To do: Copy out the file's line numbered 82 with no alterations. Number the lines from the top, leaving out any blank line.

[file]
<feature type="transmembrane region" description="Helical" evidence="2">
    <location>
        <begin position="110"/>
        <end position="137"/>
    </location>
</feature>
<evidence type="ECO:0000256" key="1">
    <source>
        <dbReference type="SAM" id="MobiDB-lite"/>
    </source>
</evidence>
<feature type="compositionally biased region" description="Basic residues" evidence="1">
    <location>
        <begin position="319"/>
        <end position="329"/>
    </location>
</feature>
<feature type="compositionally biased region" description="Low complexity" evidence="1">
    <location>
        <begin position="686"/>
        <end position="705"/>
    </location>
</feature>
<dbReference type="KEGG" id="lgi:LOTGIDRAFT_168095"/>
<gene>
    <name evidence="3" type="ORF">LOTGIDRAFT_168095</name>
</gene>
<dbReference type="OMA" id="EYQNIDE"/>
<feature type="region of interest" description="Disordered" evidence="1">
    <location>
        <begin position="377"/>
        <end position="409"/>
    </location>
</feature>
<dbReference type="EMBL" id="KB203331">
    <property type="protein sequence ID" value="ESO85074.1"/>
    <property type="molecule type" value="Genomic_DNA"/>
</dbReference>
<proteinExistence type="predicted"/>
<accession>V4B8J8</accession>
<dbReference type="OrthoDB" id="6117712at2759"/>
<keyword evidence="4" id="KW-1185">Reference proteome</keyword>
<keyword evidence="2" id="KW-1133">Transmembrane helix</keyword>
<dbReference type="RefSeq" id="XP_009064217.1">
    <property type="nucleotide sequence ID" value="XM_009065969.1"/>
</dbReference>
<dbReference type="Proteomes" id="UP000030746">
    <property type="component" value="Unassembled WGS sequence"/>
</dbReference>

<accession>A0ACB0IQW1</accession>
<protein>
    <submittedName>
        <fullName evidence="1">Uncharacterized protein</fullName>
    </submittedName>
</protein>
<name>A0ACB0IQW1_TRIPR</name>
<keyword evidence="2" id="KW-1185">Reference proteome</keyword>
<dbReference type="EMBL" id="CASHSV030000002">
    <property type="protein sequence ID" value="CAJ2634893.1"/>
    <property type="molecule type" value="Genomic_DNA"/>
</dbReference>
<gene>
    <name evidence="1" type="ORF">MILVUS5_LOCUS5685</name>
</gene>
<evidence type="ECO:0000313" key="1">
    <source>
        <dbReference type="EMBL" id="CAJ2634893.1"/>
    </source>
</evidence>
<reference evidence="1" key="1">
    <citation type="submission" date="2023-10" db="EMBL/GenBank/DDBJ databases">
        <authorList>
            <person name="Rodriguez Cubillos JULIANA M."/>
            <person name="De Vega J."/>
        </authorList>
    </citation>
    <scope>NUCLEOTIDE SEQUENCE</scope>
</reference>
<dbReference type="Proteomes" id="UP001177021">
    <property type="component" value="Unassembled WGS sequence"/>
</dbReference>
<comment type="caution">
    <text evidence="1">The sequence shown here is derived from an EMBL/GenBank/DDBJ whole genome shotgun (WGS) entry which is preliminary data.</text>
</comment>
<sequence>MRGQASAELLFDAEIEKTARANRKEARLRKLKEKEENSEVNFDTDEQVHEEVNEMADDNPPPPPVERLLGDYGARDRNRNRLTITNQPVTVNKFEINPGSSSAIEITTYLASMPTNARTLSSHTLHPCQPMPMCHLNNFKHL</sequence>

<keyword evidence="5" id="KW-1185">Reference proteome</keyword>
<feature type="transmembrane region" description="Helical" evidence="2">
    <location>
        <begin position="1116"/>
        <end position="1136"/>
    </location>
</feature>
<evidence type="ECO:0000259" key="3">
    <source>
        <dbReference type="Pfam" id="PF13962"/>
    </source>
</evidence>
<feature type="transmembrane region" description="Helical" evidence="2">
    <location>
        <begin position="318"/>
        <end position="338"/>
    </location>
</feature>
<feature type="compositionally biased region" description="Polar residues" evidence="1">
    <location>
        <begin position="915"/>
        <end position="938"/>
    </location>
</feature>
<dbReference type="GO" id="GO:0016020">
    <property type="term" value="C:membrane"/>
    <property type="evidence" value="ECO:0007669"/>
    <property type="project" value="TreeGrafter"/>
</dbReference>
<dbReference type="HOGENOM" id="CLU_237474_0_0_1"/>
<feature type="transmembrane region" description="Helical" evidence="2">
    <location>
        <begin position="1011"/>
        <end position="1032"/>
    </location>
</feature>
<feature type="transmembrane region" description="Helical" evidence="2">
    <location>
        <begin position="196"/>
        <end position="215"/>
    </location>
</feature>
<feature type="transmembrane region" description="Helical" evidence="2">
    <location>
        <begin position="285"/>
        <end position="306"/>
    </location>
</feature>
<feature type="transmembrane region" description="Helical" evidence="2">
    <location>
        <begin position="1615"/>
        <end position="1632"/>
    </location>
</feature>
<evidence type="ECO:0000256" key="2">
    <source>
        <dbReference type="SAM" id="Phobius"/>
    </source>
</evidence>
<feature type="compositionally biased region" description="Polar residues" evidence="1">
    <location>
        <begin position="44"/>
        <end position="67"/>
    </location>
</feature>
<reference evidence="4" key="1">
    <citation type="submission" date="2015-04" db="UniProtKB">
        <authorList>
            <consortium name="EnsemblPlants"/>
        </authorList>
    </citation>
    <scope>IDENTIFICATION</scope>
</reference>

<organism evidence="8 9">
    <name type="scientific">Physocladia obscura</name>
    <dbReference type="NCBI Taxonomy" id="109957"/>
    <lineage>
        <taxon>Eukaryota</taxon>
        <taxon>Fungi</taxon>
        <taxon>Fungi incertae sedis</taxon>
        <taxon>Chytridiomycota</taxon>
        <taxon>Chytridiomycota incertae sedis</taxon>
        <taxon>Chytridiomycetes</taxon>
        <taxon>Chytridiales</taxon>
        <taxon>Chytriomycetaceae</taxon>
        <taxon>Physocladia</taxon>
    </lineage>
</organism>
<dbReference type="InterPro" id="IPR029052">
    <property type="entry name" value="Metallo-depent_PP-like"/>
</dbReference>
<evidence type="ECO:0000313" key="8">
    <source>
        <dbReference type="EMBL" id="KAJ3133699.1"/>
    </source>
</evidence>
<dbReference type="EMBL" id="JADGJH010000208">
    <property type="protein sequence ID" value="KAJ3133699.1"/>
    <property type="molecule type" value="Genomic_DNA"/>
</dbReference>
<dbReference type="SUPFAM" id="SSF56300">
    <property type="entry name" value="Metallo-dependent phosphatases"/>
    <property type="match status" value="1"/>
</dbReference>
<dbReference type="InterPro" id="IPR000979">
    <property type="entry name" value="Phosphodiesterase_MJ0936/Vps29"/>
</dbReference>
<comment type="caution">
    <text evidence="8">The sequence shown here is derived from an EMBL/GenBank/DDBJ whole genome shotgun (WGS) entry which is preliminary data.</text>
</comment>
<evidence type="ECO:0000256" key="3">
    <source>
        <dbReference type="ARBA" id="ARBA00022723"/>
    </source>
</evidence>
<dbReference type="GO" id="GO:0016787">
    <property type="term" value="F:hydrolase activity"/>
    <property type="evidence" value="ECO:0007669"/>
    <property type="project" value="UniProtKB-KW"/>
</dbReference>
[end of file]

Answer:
<comment type="caution">